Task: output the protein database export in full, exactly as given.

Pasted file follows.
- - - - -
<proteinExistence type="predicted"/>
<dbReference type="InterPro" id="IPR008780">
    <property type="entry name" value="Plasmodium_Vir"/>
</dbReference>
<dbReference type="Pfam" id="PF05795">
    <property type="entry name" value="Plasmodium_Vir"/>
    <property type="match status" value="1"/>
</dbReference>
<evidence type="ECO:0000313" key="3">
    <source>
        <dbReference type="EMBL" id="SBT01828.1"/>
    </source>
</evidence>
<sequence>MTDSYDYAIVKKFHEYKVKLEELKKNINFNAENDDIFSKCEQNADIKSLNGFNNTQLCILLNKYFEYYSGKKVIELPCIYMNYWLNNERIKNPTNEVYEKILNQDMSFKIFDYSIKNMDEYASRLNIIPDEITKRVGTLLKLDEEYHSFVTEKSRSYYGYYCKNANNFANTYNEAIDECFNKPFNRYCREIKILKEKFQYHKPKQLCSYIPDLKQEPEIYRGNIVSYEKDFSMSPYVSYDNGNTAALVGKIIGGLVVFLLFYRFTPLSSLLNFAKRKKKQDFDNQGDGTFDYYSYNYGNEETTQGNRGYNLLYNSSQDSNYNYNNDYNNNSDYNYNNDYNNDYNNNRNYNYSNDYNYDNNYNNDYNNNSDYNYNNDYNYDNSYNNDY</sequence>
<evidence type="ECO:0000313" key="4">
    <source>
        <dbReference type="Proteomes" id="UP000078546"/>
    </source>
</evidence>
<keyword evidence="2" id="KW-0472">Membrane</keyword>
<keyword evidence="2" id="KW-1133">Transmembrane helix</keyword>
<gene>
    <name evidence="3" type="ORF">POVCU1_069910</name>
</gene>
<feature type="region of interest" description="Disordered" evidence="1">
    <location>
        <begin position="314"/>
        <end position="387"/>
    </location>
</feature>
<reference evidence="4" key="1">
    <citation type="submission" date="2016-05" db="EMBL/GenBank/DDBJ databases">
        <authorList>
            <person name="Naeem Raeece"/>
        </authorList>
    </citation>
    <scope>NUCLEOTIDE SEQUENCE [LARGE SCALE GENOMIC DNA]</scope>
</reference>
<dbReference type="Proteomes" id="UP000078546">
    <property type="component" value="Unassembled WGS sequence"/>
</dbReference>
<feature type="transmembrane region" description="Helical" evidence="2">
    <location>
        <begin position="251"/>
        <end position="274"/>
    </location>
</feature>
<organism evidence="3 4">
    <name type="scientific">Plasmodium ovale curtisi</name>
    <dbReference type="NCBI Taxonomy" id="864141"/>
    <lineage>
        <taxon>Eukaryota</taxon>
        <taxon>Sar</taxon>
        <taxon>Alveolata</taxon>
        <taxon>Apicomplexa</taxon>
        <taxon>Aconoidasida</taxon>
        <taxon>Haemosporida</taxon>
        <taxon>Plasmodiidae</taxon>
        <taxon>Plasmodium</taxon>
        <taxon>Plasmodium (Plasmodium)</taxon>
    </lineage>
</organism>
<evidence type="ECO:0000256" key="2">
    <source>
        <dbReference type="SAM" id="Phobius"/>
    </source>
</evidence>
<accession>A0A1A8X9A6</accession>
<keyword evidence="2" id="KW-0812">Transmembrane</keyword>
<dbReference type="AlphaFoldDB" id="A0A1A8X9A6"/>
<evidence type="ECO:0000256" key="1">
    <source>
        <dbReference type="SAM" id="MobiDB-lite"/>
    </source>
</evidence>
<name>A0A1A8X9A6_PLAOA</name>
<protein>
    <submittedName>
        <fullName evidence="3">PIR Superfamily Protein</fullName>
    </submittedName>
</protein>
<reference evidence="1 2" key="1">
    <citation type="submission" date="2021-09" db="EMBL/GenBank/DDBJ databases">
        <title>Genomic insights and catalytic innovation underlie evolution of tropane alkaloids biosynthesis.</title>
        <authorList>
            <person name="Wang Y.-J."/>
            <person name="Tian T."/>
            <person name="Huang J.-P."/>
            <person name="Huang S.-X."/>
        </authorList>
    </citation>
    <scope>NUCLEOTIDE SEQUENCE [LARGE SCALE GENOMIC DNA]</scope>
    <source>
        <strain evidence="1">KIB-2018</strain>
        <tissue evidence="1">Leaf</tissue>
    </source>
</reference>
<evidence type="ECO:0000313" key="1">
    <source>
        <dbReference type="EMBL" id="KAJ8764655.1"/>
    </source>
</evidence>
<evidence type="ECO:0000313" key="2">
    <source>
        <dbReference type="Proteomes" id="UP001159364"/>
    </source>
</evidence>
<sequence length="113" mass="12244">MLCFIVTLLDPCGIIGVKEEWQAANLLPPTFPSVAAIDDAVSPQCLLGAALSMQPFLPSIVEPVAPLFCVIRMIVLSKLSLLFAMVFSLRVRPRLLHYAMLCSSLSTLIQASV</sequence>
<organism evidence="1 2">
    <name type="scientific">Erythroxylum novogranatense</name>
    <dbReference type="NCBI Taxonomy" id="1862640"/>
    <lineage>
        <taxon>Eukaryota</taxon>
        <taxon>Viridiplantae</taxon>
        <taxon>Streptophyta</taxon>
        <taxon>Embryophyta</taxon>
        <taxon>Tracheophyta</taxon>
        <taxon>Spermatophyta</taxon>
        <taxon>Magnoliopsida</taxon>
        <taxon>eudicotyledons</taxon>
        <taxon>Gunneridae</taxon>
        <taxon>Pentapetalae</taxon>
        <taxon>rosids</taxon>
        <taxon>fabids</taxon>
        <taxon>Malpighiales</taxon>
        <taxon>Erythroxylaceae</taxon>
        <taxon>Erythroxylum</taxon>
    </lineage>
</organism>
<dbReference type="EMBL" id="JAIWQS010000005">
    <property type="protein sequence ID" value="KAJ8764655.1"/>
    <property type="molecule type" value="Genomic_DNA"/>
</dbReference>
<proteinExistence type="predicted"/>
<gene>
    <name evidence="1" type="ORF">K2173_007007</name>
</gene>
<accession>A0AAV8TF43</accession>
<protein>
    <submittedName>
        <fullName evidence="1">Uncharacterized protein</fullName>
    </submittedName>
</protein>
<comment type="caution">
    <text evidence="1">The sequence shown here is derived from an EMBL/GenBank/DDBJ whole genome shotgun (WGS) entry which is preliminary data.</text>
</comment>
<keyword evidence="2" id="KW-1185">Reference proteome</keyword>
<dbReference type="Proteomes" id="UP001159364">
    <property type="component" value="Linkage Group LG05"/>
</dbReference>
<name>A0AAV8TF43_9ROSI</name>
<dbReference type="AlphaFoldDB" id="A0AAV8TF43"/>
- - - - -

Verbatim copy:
<proteinExistence type="predicted"/>
<dbReference type="InterPro" id="IPR008780">
    <property type="entry name" value="Plasmodium_Vir"/>
</dbReference>
<dbReference type="Pfam" id="PF05795">
    <property type="entry name" value="Plasmodium_Vir"/>
    <property type="match status" value="1"/>
</dbReference>
<evidence type="ECO:0000313" key="3">
    <source>
        <dbReference type="EMBL" id="SBT01828.1"/>
    </source>
</evidence>
<sequence>MTDSYDYAIVKKFHEYKVKLEELKKNINFNAENDDIFSKCEQNADIKSLNGFNNTQLCILLNKYFEYYSGKKVIELPCIYMNYWLNNERIKNPTNEVYEKILNQDMSFKIFDYSIKNMDEYASRLNIIPDEITKRVGTLLKLDEEYHSFVTEKSRSYYGYYCKNANNFANTYNEAIDECFNKPFNRYCREIKILKEKFQYHKPKQLCSYIPDLKQEPEIYRGNIVSYEKDFSMSPYVSYDNGNTAALVGKIIGGLVVFLLFYRFTPLSSLLNFAKRKKKQDFDNQGDGTFDYYSYNYGNEETTQGNRGYNLLYNSSQDSNYNYNNDYNNNSDYNYNNDYNNDYNNNRNYNYSNDYNYDNNYNNDYNNNSDYNYNNDYNYDNSYNNDY</sequence>
<evidence type="ECO:0000313" key="4">
    <source>
        <dbReference type="Proteomes" id="UP000078546"/>
    </source>
</evidence>
<keyword evidence="2" id="KW-0472">Membrane</keyword>
<keyword evidence="2" id="KW-1133">Transmembrane helix</keyword>
<gene>
    <name evidence="3" type="ORF">POVCU1_069910</name>
</gene>
<feature type="region of interest" description="Disordered" evidence="1">
    <location>
        <begin position="314"/>
        <end position="387"/>
    </location>
</feature>
<reference evidence="4" key="1">
    <citation type="submission" date="2016-05" db="EMBL/GenBank/DDBJ databases">
        <authorList>
            <person name="Naeem Raeece"/>
        </authorList>
    </citation>
    <scope>NUCLEOTIDE SEQUENCE [LARGE SCALE GENOMIC DNA]</scope>
</reference>
<dbReference type="Proteomes" id="UP000078546">
    <property type="component" value="Unassembled WGS sequence"/>
</dbReference>
<feature type="transmembrane region" description="Helical" evidence="2">
    <location>
        <begin position="251"/>
        <end position="274"/>
    </location>
</feature>
<organism evidence="3 4">
    <name type="scientific">Plasmodium ovale curtisi</name>
    <dbReference type="NCBI Taxonomy" id="864141"/>
    <lineage>
        <taxon>Eukaryota</taxon>
        <taxon>Sar</taxon>
        <taxon>Alveolata</taxon>
        <taxon>Apicomplexa</taxon>
        <taxon>Aconoidasida</taxon>
        <taxon>Haemosporida</taxon>
        <taxon>Plasmodiidae</taxon>
        <taxon>Plasmodium</taxon>
        <taxon>Plasmodium (Plasmodium)</taxon>
    </lineage>
</organism>
<evidence type="ECO:0000256" key="2">
    <source>
        <dbReference type="SAM" id="Phobius"/>
    </source>
</evidence>
<accession>A0A1A8X9A6</accession>
<keyword evidence="2" id="KW-0812">Transmembrane</keyword>
<dbReference type="AlphaFoldDB" id="A0A1A8X9A6"/>
<evidence type="ECO:0000256" key="1">
    <source>
        <dbReference type="SAM" id="MobiDB-lite"/>
    </source>
</evidence>
<name>A0A1A8X9A6_PLAOA</name>
<protein>
    <submittedName>
        <fullName evidence="3">PIR Superfamily Protein</fullName>
    </submittedName>
</protein>
<reference evidence="1 2" key="1">
    <citation type="submission" date="2021-09" db="EMBL/GenBank/DDBJ databases">
        <title>Genomic insights and catalytic innovation underlie evolution of tropane alkaloids biosynthesis.</title>
        <authorList>
            <person name="Wang Y.-J."/>
            <person name="Tian T."/>
            <person name="Huang J.-P."/>
            <person name="Huang S.-X."/>
        </authorList>
    </citation>
    <scope>NUCLEOTIDE SEQUENCE [LARGE SCALE GENOMIC DNA]</scope>
    <source>
        <strain evidence="1">KIB-2018</strain>
        <tissue evidence="1">Leaf</tissue>
    </source>
</reference>
<evidence type="ECO:0000313" key="1">
    <source>
        <dbReference type="EMBL" id="KAJ8764655.1"/>
    </source>
</evidence>
<evidence type="ECO:0000313" key="2">
    <source>
        <dbReference type="Proteomes" id="UP001159364"/>
    </source>
</evidence>
<sequence length="113" mass="12244">MLCFIVTLLDPCGIIGVKEEWQAANLLPPTFPSVAAIDDAVSPQCLLGAALSMQPFLPSIVEPVAPLFCVIRMIVLSKLSLLFAMVFSLRVRPRLLHYAMLCSSLSTLIQASV</sequence>
<organism evidence="1 2">
    <name type="scientific">Erythroxylum novogranatense</name>
    <dbReference type="NCBI Taxonomy" id="1862640"/>
    <lineage>
        <taxon>Eukaryota</taxon>
        <taxon>Viridiplantae</taxon>
        <taxon>Streptophyta</taxon>
        <taxon>Embryophyta</taxon>
        <taxon>Tracheophyta</taxon>
        <taxon>Spermatophyta</taxon>
        <taxon>Magnoliopsida</taxon>
        <taxon>eudicotyledons</taxon>
        <taxon>Gunneridae</taxon>
        <taxon>Pentapetalae</taxon>
        <taxon>rosids</taxon>
        <taxon>fabids</taxon>
        <taxon>Malpighiales</taxon>
        <taxon>Erythroxylaceae</taxon>
        <taxon>Erythroxylum</taxon>
    </lineage>
</organism>
<dbReference type="EMBL" id="JAIWQS010000005">
    <property type="protein sequence ID" value="KAJ8764655.1"/>
    <property type="molecule type" value="Genomic_DNA"/>
</dbReference>
<proteinExistence type="predicted"/>
<gene>
    <name evidence="1" type="ORF">K2173_007007</name>
</gene>
<accession>A0AAV8TF43</accession>
<protein>
    <submittedName>
        <fullName evidence="1">Uncharacterized protein</fullName>
    </submittedName>
</protein>
<comment type="caution">
    <text evidence="1">The sequence shown here is derived from an EMBL/GenBank/DDBJ whole genome shotgun (WGS) entry which is preliminary data.</text>
</comment>
<keyword evidence="2" id="KW-1185">Reference proteome</keyword>
<dbReference type="Proteomes" id="UP001159364">
    <property type="component" value="Linkage Group LG05"/>
</dbReference>
<name>A0AAV8TF43_9ROSI</name>
<dbReference type="AlphaFoldDB" id="A0AAV8TF43"/>